B. dendrobatidis has been found on every continent where amphibians occur (all except Antarctica) and linked to their decline. In Europe, B. dendrobatidis is widely distributed and has been linked to declines in a range of species, with midwife toads (Alytes obstetricians) and natterjack toads (Epidalea calamita) being particularly affected. More recently, the emergence of a second Batrachochytrium species, B. salamandrivorans, has resulted in huge losses in fire salamander (Salamandra salamandra) populations in northern Europe. It would appear that B. salamandrivorans emerged in Asia and has coexisted with certain species of amphibian there; however global amphibian trade has resulted in its introduction to naïve amphibian populations in Europe with devastating effects. Whilst resulting in huge losses in salamander populations, B. salamandrivorans has so far been restricted to urodele amphibians (newts and salamanders).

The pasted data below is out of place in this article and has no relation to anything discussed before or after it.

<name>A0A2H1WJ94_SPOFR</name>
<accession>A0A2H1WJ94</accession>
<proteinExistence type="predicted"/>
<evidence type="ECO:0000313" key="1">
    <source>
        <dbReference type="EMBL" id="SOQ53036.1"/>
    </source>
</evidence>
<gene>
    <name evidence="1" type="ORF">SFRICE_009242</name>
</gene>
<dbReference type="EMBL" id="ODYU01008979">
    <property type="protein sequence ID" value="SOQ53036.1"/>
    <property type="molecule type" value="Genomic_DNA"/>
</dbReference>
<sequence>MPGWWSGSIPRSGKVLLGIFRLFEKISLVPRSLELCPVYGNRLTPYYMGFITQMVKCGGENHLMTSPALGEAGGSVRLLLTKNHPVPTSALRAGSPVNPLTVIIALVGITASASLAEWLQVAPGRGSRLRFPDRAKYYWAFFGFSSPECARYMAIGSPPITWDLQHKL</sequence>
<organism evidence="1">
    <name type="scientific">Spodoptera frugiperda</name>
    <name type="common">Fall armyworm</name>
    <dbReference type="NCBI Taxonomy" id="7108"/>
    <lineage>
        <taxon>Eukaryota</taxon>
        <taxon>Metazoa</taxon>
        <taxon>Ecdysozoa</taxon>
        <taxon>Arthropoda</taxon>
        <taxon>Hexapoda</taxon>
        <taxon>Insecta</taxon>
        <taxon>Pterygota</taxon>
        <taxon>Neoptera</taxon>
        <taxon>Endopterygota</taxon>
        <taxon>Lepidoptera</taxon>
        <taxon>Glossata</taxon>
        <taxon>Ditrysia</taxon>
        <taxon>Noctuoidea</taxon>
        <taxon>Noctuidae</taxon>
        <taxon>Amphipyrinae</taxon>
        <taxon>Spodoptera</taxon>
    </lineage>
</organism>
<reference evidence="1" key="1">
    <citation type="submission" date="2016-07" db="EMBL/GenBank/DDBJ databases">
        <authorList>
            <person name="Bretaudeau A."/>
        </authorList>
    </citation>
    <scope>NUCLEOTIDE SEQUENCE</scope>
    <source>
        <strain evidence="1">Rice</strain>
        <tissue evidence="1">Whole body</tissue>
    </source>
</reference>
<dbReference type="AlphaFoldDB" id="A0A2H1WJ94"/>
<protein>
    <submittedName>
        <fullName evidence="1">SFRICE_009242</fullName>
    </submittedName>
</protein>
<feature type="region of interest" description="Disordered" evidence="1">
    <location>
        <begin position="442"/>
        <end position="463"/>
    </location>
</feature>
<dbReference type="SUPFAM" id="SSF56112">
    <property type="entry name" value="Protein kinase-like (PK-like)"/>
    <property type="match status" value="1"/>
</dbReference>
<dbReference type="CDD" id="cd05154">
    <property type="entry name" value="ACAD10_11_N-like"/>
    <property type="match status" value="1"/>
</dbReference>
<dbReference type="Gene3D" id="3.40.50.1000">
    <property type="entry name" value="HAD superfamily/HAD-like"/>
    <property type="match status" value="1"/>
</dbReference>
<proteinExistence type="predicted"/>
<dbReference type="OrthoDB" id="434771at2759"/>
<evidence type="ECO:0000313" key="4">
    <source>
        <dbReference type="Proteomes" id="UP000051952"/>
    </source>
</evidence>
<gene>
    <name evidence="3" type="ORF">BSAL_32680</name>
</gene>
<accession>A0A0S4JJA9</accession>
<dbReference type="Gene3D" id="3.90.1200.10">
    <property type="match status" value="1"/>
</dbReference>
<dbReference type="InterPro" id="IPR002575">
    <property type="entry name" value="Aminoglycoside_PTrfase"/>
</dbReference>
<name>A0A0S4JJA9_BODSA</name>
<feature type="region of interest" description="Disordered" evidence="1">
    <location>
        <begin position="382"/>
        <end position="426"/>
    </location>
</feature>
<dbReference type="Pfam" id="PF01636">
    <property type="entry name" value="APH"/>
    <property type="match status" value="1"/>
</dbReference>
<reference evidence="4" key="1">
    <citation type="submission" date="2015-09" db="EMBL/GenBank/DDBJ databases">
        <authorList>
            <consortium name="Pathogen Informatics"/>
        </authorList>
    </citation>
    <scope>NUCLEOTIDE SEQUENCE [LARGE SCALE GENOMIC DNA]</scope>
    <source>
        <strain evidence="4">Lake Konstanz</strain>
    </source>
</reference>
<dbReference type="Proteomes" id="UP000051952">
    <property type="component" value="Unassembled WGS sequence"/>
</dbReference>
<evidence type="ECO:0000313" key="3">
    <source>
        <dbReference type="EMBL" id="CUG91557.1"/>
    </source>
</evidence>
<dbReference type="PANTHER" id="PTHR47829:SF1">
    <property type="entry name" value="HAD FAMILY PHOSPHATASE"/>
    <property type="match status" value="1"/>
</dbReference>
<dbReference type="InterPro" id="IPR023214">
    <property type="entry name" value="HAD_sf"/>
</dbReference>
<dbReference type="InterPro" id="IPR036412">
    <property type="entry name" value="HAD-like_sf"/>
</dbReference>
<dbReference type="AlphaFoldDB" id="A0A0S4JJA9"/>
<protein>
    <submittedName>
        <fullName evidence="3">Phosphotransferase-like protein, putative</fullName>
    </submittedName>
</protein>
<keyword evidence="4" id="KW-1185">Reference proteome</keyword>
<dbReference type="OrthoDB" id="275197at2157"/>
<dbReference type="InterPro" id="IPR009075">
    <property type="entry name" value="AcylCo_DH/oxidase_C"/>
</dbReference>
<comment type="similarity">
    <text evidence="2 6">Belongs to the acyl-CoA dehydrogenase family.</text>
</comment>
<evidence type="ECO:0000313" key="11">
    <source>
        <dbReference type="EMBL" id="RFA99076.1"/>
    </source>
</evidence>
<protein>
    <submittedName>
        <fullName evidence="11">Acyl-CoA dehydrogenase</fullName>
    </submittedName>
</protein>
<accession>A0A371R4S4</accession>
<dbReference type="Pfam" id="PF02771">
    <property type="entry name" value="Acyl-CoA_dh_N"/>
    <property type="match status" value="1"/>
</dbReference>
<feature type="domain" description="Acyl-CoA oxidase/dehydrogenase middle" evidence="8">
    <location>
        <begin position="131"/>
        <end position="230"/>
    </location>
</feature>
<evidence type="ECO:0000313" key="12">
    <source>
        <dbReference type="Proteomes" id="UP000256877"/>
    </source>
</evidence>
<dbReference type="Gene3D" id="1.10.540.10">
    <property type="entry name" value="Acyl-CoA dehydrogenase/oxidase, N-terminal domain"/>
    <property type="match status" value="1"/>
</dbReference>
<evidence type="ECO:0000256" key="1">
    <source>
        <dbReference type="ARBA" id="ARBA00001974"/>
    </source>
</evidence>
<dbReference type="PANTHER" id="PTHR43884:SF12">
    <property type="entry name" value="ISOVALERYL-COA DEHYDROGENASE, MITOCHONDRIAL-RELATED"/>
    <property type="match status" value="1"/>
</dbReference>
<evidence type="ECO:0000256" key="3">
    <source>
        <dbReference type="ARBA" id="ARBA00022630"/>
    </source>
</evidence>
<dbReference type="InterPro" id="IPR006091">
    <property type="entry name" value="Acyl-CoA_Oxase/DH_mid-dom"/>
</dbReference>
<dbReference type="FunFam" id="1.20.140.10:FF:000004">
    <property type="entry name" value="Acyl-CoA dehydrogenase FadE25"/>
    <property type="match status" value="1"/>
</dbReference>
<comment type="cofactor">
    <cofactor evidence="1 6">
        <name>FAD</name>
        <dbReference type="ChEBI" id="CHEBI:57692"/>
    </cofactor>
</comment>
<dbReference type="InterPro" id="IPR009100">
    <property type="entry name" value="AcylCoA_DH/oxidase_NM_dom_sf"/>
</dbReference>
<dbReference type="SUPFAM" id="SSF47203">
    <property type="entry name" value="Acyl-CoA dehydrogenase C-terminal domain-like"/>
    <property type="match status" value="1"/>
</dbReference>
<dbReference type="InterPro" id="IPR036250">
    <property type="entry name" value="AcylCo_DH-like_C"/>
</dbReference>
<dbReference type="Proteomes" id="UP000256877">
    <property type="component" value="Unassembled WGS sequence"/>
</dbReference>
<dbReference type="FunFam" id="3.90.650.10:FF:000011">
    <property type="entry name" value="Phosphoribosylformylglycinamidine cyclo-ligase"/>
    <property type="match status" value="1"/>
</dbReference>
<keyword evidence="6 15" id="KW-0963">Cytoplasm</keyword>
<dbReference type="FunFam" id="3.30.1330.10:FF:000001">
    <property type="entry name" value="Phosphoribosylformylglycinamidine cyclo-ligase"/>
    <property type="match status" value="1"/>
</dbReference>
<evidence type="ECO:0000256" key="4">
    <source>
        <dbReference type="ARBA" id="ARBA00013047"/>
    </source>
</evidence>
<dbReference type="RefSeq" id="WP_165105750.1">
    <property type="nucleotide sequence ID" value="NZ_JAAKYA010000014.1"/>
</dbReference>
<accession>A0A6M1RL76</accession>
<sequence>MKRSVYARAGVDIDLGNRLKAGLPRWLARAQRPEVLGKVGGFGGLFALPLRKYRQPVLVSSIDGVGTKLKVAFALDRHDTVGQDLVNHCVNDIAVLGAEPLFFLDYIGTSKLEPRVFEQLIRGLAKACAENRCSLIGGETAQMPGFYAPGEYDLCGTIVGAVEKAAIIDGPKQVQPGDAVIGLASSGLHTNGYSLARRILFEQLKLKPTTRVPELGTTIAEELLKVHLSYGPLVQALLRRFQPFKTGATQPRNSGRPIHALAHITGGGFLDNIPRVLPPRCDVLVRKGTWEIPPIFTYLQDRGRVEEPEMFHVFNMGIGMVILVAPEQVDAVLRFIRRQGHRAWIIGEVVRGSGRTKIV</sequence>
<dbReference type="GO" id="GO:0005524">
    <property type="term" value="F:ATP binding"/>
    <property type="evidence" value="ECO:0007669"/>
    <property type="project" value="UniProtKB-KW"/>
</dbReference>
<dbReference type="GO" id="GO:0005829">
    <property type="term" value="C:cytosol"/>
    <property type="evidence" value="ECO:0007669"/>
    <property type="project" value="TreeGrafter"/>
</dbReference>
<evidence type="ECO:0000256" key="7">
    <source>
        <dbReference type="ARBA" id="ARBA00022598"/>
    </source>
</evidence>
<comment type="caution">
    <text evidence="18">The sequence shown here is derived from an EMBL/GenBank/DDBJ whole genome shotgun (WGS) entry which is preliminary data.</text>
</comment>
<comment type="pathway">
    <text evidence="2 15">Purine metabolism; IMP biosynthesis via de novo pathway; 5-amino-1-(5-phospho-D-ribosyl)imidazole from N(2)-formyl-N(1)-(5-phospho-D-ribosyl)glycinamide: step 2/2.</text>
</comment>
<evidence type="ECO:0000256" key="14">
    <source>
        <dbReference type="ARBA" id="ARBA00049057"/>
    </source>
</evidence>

Chytrid-mediated amphibian declines in Australia (in line with the rest of the world) date back to the late 1970s, with Queensland’s gastric brooding frog (Rheobatrachus silus) being the first species to succumb to extinction. This species declined in the winter of 1979, and was last sighted in the wild in 1981. Prior to the identification of chytrid fungus in 1998, there was much debate on the cause of such dramatic amphibian declines around the globe, especially those that occurred in apparently pristine habitat. Australia was at the forefront of this debate, with observations of declines spreading northwards up the Queensland coast leading to early (and at that time unpopular) suggestions that a disease epidemic may be the cause of declines.